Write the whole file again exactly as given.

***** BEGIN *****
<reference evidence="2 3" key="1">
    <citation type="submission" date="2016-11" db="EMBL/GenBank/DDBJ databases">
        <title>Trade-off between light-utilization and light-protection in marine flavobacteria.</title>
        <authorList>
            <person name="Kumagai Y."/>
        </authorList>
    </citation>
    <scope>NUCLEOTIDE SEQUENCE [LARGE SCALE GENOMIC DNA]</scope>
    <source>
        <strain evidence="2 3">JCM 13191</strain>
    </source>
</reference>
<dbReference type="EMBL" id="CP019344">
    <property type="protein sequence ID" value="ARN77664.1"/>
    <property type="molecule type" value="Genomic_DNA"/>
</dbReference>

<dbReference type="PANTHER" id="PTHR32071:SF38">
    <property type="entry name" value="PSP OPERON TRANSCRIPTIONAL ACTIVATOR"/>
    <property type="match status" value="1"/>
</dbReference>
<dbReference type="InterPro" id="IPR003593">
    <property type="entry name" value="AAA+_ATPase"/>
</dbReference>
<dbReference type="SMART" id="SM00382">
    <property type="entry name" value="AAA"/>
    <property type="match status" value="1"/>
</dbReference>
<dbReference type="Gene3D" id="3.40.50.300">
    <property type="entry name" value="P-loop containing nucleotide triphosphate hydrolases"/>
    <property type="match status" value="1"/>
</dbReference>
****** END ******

<reference evidence="2 3" key="1">
    <citation type="submission" date="2016-11" db="EMBL/GenBank/DDBJ databases">
        <title>Trade-off between light-utilization and light-protection in marine flavobacteria.</title>
        <authorList>
            <person name="Kumagai Y."/>
        </authorList>
    </citation>
    <scope>NUCLEOTIDE SEQUENCE [LARGE SCALE GENOMIC DNA]</scope>
    <source>
        <strain evidence="2 3">JCM 13191</strain>
    </source>
</reference>
<dbReference type="EMBL" id="CP019344">
    <property type="protein sequence ID" value="ARN77664.1"/>
    <property type="molecule type" value="Genomic_DNA"/>
</dbReference>

<dbReference type="PANTHER" id="PTHR32071:SF38">
    <property type="entry name" value="PSP OPERON TRANSCRIPTIONAL ACTIVATOR"/>
    <property type="match status" value="1"/>
</dbReference>
<dbReference type="InterPro" id="IPR003593">
    <property type="entry name" value="AAA+_ATPase"/>
</dbReference>
<dbReference type="SMART" id="SM00382">
    <property type="entry name" value="AAA"/>
    <property type="match status" value="1"/>
</dbReference>
<dbReference type="Gene3D" id="3.40.50.300">
    <property type="entry name" value="P-loop containing nucleotide triphosphate hydrolases"/>
    <property type="match status" value="1"/>
</dbReference>